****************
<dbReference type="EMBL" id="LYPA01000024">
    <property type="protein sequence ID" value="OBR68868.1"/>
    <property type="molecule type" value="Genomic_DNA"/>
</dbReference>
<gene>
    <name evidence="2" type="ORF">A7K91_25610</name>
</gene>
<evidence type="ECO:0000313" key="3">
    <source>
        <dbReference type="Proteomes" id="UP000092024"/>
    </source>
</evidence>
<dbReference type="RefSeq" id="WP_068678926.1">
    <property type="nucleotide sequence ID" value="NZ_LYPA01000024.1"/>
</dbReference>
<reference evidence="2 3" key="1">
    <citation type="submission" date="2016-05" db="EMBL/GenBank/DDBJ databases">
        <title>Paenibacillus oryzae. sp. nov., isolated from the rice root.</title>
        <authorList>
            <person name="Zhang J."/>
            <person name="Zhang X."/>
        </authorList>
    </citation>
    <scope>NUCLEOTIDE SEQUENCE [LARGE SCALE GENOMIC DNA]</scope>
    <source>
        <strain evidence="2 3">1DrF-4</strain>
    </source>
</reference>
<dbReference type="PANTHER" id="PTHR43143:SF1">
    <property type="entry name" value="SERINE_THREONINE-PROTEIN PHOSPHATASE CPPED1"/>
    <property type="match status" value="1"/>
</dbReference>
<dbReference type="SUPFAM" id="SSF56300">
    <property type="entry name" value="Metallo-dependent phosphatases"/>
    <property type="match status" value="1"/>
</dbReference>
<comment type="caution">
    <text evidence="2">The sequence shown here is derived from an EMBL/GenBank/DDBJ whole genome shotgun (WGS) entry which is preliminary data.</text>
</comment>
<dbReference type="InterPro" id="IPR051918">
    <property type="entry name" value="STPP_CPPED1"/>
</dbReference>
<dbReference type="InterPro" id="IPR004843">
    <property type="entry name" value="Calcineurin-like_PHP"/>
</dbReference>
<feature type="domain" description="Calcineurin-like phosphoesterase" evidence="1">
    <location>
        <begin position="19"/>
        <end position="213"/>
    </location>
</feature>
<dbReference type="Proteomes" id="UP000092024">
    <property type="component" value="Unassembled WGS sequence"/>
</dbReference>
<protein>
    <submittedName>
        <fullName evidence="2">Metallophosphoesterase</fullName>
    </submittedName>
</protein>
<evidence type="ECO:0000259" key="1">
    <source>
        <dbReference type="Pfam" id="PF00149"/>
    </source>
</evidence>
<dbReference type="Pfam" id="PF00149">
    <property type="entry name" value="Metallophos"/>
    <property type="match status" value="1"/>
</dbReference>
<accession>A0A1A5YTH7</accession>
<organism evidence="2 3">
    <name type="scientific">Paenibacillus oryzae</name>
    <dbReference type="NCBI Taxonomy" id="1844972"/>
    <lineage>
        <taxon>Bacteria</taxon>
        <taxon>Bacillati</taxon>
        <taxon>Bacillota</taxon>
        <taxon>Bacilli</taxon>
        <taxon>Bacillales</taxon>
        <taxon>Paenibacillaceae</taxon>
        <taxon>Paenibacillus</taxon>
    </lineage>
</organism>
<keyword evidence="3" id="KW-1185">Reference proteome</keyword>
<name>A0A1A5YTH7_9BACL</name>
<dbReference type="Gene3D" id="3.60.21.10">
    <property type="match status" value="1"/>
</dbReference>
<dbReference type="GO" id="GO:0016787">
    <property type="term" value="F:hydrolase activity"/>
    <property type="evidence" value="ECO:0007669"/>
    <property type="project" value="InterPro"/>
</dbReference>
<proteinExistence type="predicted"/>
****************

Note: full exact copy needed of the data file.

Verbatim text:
<dbReference type="EMBL" id="LYPA01000024">
    <property type="protein sequence ID" value="OBR68868.1"/>
    <property type="molecule type" value="Genomic_DNA"/>
</dbReference>
<gene>
    <name evidence="2" type="ORF">A7K91_25610</name>
</gene>
<evidence type="ECO:0000313" key="3">
    <source>
        <dbReference type="Proteomes" id="UP000092024"/>
    </source>
</evidence>
<dbReference type="RefSeq" id="WP_068678926.1">
    <property type="nucleotide sequence ID" value="NZ_LYPA01000024.1"/>
</dbReference>
<reference evidence="2 3" key="1">
    <citation type="submission" date="2016-05" db="EMBL/GenBank/DDBJ databases">
        <title>Paenibacillus oryzae. sp. nov., isolated from the rice root.</title>
        <authorList>
            <person name="Zhang J."/>
            <person name="Zhang X."/>
        </authorList>
    </citation>
    <scope>NUCLEOTIDE SEQUENCE [LARGE SCALE GENOMIC DNA]</scope>
    <source>
        <strain evidence="2 3">1DrF-4</strain>
    </source>
</reference>
<dbReference type="PANTHER" id="PTHR43143:SF1">
    <property type="entry name" value="SERINE_THREONINE-PROTEIN PHOSPHATASE CPPED1"/>
    <property type="match status" value="1"/>
</dbReference>
<dbReference type="SUPFAM" id="SSF56300">
    <property type="entry name" value="Metallo-dependent phosphatases"/>
    <property type="match status" value="1"/>
</dbReference>
<comment type="caution">
    <text evidence="2">The sequence shown here is derived from an EMBL/GenBank/DDBJ whole genome shotgun (WGS) entry which is preliminary data.</text>
</comment>
<dbReference type="InterPro" id="IPR051918">
    <property type="entry name" value="STPP_CPPED1"/>
</dbReference>
<dbReference type="InterPro" id="IPR004843">
    <property type="entry name" value="Calcineurin-like_PHP"/>
</dbReference>
<feature type="domain" description="Calcineurin-like phosphoesterase" evidence="1">
    <location>
        <begin position="19"/>
        <end position="213"/>
    </location>
</feature>
<dbReference type="Proteomes" id="UP000092024">
    <property type="component" value="Unassembled WGS sequence"/>
</dbReference>
<protein>
    <submittedName>
        <fullName evidence="2">Metallophosphoesterase</fullName>
    </submittedName>
</protein>
<evidence type="ECO:0000259" key="1">
    <source>
        <dbReference type="Pfam" id="PF00149"/>
    </source>
</evidence>
<dbReference type="Pfam" id="PF00149">
    <property type="entry name" value="Metallophos"/>
    <property type="match status" value="1"/>
</dbReference>
<accession>A0A1A5YTH7</accession>
<organism evidence="2 3">
    <name type="scientific">Paenibacillus oryzae</name>
    <dbReference type="NCBI Taxonomy" id="1844972"/>
    <lineage>
        <taxon>Bacteria</taxon>
        <taxon>Bacillati</taxon>
        <taxon>Bacillota</taxon>
        <taxon>Bacilli</taxon>
        <taxon>Bacillales</taxon>
        <taxon>Paenibacillaceae</taxon>
        <taxon>Paenibacillus</taxon>
    </lineage>
</organism>
<keyword evidence="3" id="KW-1185">Reference proteome</keyword>
<name>A0A1A5YTH7_9BACL</name>
<dbReference type="Gene3D" id="3.60.21.10">
    <property type="match status" value="1"/>
</dbReference>
<dbReference type="GO" id="GO:0016787">
    <property type="term" value="F:hydrolase activity"/>
    <property type="evidence" value="ECO:0007669"/>
    <property type="project" value="InterPro"/>
</dbReference>
<proteinExistence type="predicted"/>